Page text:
“It made sense to us as an institution that is constantly evaluating its work, constantly evaluating what it does. Is there a way to do better, are there holes in the collection, is the collection representative of what’s being done in the state?” And our response was, “We can do a better job,” Brownawell said.

Funds from the recent sale of a painting by Lynne Drexler from the museum’s collection will be used to help the museum acquire additional works. Although the sale of works from the museum’s collection – a process called alienation – does not occur frequently, Brownawell said in this case, with six paintings by Drexeler in the collection representing some redundancy, the board of the museum felt it was an appropriate decision to make as it assessed the collection.

A second painting by Drexler will be auctioned later this spring, leaving four of his paintings still in the museum’s collection.

“It gives us the opportunity to really do important work and move the collection forward and really celebrate other artists,” Brownawell said.

By summer, all the Farnsworth galleries will be transformed. This will make way for several new spring exhibitions, including one dedicated to the work of the late artist Ashley Bryan, who died earlier this year.

Ashley Bryan’s painting “Family Gathering” is currently on display at the Farnsworth Art Museum. The painting is one of three Bryan pieces donated to the museum by the Ashley Bryan Center. Credit: Courtesy of Farnsworth Art Museum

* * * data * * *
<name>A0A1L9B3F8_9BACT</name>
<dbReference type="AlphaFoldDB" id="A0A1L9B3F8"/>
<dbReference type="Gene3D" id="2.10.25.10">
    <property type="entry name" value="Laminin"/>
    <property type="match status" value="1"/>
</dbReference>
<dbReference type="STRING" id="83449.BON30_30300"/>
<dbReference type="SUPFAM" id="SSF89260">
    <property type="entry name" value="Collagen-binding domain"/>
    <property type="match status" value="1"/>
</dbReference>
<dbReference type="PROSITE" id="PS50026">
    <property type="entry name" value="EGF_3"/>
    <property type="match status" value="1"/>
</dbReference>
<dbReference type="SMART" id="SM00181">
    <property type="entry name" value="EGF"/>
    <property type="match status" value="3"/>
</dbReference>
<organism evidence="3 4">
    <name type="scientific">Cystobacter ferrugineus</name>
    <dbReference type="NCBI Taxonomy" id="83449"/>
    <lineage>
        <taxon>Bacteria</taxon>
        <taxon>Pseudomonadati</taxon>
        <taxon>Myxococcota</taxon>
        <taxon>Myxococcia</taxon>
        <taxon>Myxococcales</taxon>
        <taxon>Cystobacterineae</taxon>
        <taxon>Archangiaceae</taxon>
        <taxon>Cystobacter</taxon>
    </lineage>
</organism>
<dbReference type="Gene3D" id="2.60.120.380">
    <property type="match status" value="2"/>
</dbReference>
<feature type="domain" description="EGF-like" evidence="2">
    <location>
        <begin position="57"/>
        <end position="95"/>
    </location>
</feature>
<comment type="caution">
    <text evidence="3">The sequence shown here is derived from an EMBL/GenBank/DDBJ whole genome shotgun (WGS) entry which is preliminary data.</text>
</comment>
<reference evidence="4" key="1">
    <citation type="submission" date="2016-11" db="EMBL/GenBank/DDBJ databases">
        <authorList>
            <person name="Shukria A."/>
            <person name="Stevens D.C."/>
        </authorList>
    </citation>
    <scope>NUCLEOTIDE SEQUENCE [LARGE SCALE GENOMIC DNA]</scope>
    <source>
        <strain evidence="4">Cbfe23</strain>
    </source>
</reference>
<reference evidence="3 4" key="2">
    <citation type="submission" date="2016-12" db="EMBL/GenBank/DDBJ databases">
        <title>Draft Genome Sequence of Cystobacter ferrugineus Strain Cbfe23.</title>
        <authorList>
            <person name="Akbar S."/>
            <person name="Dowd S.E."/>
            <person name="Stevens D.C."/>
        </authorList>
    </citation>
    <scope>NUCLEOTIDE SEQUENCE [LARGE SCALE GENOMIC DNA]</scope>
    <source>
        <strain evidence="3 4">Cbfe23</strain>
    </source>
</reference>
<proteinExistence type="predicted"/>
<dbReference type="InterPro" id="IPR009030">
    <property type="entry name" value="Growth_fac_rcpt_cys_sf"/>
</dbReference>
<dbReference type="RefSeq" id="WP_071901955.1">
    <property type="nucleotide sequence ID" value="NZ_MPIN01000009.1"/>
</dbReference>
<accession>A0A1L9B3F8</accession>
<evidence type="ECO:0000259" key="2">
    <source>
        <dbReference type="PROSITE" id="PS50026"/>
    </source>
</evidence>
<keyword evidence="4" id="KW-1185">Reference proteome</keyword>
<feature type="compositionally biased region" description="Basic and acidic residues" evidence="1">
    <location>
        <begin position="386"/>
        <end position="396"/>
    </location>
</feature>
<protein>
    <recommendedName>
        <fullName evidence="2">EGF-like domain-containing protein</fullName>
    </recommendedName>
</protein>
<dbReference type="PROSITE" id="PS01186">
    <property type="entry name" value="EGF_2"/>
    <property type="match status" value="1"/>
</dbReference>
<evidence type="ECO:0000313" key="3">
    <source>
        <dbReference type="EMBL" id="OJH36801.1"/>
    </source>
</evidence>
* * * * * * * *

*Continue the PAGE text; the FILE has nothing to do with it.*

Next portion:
The museum recently received three of Bryan’s paintings, which are the first of his works that the museum has added to its collection. These three paintings will be featured in the larger exhibition, titled “Ashley Bryan: Beauty Returning,” which will include approximately 15 paintings and 30 illustrations as well as puppets and stained glass made by Bryan. The exhibition opens on May 28 and will run until the end of the year.

“It’s amazing how [Bryan] is so admired and celebrated in this field that he is best known, of children’s book illustration, but is not as widely known as he should be in terms of the type of contributions he has brought, not only to this field but to Maine and to people across America through his art,” said Farnsworth Guest Curator Suzette McAvoy.

By fall, the museum is also working to display its entire collection of works by artist and sculptor Louise Nevelson, who immigrated to Rockland with her family in 1905 from what is now Ukraine. The Farnsworth has the second largest collection of works by Nevelson.

While the museum works on an active acquisition program, Brownawell and McAvoy said further changes will be in store next year, when the museum turns 75, to incorporate the new pieces.

“It’s kind of the first step,” Brownawell said. “Over the next 12 months we will be working on expanding, acquiring new works to kind of continue to expand the narrative here in the galleries of the collection.”